Atoms are the building blocks of all matter. Atoms are made of protons, neutrons, and electrons. Protons and neutrons make up the dense nucleus of an atom. Electrons are found circling the nucleus.
Carbon is one of more than 100 known elements that exist on Earth. An element is defined by the number of protons in its nucleus. Carbon, atomic #6, has 6 protons. The number of neutrons and electrons can change from time to time. The atomic mass should be the sum of the protons and neutrons in an atom. When the neutrons in an atom change an isotope occurs.
Radioactive Decay
Isotopes may be stable or unstable. Carbon has two stable isotopes and one unstable isotope. Radioactive decay occurs when an unstable atomic nucleus changes into another nucleus by emitting particles and energy, resulting in a stable isotope/element. A nucleus that undergoes radioactive decay is said to be radioactive. Radioactive decay is important because this is the natural clock that has helped scientists find the ages of Earth's rocks. The original atom is the parent isotope and the new stable isotope is the daughter isotope. Some isotopes take more than one radioactive decay to find a stable isotope. Uranium-238 goes through 14 steps to become stable.
Ernest Rutherford and Frederick Soddy in 1902, discovered that parent isotopes decay into daughter isotopes at a constant rate. This is called rate of decay. To measure radioactive decay scientists look at the half-life of the isotope. The half-life is the amount of time it takes for half of the original material to decay. This has allowed geologists to determine the absolute age of apiece of the Earth's crust by calculating the absolute age of the minerals that compose it. Different isotopes have different half-life times.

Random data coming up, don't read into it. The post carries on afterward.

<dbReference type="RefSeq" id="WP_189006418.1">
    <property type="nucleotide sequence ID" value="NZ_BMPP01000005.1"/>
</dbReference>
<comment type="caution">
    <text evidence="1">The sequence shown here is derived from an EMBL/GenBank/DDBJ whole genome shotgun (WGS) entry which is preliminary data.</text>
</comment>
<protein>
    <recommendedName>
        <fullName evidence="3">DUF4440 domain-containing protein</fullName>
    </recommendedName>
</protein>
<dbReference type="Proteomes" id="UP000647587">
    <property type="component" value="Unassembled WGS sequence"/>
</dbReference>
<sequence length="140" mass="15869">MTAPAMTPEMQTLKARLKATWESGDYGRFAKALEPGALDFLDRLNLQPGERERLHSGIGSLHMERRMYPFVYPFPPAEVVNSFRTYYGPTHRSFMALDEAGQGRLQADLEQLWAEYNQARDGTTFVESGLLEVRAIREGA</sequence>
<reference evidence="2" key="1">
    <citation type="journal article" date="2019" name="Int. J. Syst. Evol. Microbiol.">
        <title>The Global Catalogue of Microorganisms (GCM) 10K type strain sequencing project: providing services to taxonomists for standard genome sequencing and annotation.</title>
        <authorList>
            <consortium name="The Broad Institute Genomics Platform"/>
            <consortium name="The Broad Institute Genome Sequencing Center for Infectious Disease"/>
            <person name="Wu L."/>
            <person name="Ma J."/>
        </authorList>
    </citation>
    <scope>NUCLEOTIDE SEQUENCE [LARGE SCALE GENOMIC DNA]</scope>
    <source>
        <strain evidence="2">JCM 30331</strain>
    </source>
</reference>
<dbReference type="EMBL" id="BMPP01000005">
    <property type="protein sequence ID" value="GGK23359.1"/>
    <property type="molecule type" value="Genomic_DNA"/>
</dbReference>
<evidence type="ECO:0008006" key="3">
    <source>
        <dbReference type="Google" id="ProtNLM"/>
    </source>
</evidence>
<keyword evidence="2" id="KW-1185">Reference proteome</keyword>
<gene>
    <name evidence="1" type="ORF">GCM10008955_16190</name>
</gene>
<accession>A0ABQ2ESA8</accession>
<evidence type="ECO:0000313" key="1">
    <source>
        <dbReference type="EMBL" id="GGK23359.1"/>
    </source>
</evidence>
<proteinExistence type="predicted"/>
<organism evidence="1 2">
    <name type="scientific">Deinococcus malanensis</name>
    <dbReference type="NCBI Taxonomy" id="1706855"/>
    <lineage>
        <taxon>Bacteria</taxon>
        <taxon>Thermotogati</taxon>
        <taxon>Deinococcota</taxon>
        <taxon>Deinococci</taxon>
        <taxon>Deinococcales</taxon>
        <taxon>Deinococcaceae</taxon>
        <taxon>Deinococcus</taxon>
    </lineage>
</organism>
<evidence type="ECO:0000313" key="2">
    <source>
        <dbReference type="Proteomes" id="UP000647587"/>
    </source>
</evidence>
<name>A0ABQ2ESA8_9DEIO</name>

Determining Earth's Age
Radiometric dating is the procedure that scientists use to calculate absolute ages of rock and minerals. By measuring the amount of parent material and comparing it to the daughter material in a rock, the number of half-life the material has been through can be counted. Igneous rocks are the most common rocks used for radiometric dating.
Absolute Age of Earth
In 1989, scientists made an important discovery. They identified Earth's oldest rocks, found primarily on the continental shields. The continental shield areas are exposed rock that dates back to the Precambrian time - billions of years ago. Scientists found zircon crystals Canada and Australia that dated back between 4.0-4.4 billions years.
Scientists use the same procedures for the Moon and meteorites. Confirming the entire solar system formed at the same time!